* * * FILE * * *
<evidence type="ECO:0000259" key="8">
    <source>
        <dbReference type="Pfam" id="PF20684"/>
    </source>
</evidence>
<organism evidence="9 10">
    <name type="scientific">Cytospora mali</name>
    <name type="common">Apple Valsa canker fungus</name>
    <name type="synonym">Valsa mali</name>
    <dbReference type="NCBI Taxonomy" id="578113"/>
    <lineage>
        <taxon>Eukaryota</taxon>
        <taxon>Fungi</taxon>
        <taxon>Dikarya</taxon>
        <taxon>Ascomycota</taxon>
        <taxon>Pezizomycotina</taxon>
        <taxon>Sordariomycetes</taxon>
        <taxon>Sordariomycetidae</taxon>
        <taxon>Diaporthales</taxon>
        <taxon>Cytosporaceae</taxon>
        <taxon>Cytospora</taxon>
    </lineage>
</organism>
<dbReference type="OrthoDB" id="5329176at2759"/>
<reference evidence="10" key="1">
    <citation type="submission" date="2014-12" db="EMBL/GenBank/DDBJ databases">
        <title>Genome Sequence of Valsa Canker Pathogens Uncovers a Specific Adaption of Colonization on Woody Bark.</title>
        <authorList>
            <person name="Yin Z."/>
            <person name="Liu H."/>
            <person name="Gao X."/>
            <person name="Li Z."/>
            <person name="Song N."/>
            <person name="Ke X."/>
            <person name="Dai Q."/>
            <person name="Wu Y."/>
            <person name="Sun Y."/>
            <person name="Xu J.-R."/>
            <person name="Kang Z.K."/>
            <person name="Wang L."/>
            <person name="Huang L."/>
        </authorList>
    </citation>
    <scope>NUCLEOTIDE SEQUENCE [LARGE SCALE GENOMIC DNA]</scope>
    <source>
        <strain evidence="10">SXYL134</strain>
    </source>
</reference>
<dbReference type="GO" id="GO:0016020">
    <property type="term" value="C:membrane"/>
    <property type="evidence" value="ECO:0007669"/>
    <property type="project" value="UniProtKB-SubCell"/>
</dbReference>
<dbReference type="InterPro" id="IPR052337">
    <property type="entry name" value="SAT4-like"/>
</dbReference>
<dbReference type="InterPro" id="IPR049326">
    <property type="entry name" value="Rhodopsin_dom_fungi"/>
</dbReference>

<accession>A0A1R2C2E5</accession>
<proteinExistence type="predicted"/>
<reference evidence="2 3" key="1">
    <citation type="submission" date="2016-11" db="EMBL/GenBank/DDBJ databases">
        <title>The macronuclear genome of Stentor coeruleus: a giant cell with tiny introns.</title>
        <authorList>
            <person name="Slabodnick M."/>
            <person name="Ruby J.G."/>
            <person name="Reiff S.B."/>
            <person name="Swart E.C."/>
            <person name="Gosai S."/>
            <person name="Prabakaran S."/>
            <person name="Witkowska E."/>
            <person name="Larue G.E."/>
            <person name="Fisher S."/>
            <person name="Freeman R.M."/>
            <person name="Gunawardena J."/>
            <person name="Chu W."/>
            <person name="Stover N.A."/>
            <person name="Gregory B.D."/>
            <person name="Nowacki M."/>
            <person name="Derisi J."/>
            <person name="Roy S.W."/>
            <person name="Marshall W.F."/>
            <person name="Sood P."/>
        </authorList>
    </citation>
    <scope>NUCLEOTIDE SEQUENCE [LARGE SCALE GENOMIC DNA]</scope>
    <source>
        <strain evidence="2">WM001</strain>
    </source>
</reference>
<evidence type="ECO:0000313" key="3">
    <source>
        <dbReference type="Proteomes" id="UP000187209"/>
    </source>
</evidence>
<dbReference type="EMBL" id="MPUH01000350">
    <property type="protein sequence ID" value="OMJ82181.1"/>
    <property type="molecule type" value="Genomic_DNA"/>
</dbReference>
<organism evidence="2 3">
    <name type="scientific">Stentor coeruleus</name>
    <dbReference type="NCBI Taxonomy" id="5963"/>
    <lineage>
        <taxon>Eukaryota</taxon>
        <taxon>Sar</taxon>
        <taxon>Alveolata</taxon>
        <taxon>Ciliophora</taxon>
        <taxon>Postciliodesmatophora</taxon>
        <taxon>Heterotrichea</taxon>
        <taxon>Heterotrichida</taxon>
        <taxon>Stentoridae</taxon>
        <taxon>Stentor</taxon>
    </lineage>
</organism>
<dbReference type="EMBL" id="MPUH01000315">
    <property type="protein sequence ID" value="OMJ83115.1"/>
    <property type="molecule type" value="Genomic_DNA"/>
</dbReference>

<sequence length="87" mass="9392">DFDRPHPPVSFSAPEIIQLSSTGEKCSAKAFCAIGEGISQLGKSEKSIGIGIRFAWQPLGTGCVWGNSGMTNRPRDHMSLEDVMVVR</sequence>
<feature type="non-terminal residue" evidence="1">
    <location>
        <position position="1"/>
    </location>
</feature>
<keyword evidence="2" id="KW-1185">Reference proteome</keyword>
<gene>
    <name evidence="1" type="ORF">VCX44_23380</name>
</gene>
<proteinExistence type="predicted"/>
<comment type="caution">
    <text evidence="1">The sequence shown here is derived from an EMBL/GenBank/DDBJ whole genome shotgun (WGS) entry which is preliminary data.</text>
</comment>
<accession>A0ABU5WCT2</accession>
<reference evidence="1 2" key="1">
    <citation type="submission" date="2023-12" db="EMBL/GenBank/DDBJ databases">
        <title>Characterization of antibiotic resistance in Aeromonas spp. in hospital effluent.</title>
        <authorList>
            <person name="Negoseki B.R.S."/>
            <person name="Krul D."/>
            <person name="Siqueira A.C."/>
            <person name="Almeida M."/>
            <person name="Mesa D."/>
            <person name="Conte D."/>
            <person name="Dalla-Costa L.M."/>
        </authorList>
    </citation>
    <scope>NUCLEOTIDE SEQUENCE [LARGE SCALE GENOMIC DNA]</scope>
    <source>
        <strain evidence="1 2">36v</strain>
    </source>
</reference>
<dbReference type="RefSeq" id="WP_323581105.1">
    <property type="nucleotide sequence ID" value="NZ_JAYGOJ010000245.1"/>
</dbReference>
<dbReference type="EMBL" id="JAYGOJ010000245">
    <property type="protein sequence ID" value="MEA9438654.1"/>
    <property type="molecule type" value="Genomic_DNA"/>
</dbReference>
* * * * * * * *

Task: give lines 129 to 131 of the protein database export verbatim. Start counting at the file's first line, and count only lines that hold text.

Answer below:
</gene>
<proteinExistence type="predicted"/>
<comment type="caution">